Skip to main content
Press Release

Houston Sex Trafficking Ring Leader Gets Life in Federal Prison

For Immediate Release
Office of Public Affairs

A woman behind a 14-defendant sex trafficking ring operating in Houston has been ordered to federal prison for life, announced U.S. Attorney Kenneth Magidson for the Southern District of Texas along with Special Agent in Charge Perrye K. Turner for the FBI Houston Division, Special Agent in Charge Brian Moskowitz of Immigration and Customs Enforcement – Homeland Security Investigations (ICE-HSI) and Special Agent in Charge Richard Goss of IRS-Criminal Investigation (CI).

A federal jury convicted Hortencia Medeles-Arguello aka Raquel Medeles Garcia, Raquel Medeles Garcia or Tencha, 68, on April 24, 2015, following a 10-day trial and approximately four hours of deliberations.  She was convicted on all counts - conspiracy to commit sex trafficking, conspiracy to harbor aliens, aiding and abetting to commit money laundering and conspiracy to commit money laundering.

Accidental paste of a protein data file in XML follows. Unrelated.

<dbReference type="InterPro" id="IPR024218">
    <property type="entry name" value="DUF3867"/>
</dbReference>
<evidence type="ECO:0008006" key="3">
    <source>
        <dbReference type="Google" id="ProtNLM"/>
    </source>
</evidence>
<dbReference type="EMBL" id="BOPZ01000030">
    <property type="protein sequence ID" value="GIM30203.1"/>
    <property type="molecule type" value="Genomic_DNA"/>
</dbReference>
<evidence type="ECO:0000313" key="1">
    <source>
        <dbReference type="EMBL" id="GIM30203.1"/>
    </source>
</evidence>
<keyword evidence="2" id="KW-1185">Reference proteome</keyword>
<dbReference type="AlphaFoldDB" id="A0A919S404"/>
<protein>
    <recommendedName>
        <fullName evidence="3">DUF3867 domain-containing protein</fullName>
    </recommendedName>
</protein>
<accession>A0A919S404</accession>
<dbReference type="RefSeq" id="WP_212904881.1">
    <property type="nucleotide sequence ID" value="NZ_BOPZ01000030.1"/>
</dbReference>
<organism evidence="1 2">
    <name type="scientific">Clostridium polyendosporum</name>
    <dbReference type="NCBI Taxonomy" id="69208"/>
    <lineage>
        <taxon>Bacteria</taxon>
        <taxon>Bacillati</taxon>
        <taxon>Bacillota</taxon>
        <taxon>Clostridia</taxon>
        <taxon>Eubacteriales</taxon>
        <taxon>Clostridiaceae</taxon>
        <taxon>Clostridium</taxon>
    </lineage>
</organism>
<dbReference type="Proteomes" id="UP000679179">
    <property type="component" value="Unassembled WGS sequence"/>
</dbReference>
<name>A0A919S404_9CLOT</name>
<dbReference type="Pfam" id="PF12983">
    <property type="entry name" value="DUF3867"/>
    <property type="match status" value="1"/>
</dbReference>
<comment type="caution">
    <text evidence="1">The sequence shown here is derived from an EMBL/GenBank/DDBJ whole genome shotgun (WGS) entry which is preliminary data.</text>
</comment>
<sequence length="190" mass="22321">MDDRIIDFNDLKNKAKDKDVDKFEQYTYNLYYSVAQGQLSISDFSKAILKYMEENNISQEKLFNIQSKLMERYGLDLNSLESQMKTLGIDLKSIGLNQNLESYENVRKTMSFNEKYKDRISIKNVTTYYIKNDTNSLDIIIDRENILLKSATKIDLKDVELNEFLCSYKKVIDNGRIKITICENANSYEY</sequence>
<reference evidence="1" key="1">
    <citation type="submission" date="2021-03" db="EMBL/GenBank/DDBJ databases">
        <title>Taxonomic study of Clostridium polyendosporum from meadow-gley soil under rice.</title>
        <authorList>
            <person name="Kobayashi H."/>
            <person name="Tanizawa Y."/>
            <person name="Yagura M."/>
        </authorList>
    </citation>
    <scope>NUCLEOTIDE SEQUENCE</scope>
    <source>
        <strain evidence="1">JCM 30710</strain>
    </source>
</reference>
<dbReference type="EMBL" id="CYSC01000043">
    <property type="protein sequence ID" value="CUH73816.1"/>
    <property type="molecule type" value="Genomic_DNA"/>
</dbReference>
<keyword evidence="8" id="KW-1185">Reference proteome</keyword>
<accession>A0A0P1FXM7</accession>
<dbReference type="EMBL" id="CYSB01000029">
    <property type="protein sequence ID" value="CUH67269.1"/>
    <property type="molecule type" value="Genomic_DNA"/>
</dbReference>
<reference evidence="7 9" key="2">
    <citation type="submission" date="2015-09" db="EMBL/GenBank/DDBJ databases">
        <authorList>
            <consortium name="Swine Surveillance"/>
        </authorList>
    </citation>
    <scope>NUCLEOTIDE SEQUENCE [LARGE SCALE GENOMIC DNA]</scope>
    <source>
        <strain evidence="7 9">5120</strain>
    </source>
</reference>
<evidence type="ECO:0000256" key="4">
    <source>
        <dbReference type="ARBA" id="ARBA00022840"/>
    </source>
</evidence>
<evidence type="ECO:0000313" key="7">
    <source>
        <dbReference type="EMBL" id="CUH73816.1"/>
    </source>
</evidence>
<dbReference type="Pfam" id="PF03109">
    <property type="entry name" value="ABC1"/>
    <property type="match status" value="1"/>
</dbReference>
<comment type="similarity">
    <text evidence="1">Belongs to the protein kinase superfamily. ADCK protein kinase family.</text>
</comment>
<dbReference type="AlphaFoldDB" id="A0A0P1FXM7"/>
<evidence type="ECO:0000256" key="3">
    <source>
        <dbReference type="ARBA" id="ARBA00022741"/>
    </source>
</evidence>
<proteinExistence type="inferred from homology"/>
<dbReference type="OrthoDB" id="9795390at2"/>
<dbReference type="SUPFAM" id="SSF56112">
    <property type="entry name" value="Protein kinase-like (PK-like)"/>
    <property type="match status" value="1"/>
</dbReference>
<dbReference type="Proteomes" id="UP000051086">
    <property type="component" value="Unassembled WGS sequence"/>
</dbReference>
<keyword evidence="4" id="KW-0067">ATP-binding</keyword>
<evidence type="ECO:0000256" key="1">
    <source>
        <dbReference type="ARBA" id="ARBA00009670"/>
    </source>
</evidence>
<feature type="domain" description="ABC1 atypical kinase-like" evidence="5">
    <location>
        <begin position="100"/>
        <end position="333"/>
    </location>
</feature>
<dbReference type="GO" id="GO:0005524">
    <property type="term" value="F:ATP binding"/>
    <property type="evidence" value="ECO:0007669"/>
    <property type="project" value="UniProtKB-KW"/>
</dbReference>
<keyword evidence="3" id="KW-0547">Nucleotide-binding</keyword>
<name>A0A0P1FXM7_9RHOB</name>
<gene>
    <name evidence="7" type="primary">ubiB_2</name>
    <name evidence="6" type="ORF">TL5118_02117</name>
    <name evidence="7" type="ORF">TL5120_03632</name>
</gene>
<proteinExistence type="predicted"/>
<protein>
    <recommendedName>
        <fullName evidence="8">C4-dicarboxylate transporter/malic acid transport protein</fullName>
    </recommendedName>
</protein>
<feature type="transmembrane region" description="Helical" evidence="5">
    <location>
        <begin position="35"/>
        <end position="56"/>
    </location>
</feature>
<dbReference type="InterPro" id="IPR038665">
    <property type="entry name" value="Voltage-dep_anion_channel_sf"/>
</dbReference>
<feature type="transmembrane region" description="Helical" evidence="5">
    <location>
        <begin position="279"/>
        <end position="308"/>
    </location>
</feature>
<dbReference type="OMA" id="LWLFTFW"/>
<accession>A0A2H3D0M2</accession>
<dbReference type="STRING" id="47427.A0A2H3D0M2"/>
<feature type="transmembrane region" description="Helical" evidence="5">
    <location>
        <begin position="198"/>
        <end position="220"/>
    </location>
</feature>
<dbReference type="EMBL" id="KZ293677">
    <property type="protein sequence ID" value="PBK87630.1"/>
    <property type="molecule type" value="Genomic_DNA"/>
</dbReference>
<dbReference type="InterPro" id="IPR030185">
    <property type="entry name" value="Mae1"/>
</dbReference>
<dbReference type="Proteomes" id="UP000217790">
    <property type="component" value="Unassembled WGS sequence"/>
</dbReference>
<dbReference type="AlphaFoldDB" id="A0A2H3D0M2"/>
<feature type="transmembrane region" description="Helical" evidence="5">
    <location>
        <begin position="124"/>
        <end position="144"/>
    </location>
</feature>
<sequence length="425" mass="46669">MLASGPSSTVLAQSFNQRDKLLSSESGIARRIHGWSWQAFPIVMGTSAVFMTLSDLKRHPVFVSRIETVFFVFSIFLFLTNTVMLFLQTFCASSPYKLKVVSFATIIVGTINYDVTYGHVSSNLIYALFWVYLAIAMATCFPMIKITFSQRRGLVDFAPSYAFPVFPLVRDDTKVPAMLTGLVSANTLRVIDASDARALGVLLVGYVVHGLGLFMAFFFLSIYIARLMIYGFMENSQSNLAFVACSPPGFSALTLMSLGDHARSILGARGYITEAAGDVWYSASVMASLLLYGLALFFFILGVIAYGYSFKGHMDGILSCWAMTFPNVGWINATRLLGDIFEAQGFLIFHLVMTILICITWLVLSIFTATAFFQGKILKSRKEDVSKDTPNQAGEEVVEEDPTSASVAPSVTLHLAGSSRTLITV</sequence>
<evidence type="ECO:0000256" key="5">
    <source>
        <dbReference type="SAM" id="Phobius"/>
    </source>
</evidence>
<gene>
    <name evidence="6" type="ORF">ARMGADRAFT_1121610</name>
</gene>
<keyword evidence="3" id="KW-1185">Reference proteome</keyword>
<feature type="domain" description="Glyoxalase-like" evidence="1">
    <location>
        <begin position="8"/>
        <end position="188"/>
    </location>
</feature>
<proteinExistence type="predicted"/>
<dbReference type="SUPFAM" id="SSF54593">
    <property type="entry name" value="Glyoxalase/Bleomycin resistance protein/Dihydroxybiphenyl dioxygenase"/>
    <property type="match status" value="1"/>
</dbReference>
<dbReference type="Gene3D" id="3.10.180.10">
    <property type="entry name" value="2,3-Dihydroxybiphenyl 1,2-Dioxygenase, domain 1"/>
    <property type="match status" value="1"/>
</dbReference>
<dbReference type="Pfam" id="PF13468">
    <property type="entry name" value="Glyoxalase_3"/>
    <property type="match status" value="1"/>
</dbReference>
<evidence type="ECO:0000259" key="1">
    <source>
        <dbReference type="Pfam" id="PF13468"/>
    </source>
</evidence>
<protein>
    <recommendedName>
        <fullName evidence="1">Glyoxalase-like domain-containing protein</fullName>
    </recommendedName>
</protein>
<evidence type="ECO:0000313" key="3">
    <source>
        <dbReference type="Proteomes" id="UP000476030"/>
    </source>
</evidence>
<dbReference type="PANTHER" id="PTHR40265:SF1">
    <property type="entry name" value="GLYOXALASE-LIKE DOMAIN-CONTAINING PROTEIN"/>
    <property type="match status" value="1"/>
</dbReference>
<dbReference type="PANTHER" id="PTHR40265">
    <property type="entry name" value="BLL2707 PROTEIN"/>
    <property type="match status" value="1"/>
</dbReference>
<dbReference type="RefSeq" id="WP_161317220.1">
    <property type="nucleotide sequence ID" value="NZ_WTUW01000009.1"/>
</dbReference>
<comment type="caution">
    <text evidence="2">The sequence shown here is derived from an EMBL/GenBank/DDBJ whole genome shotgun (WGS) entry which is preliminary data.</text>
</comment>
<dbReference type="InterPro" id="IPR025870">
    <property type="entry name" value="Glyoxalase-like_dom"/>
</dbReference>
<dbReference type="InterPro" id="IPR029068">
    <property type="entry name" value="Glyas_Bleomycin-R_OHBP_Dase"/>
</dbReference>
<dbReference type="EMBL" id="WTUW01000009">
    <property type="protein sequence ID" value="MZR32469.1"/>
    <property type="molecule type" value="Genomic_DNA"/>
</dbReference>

This landmark sex trafficking case is one of the most significant in scope and magnitude to be tried to a verdict of guilty on all counts and one of the few in which as many as 12 victims of an international sex trafficking scheme came forward to testify at trial.  Twelve victims rescued in connection with this case testified at trial regarding the horrors of their ordeals, beginning with being recruited in their home countries, only to be forced into prostitution against their will in the United States.  Some victims were as young as 14 when the traffickers recruited them, using fraud and false pretenses to lure them into the traffickers’ control.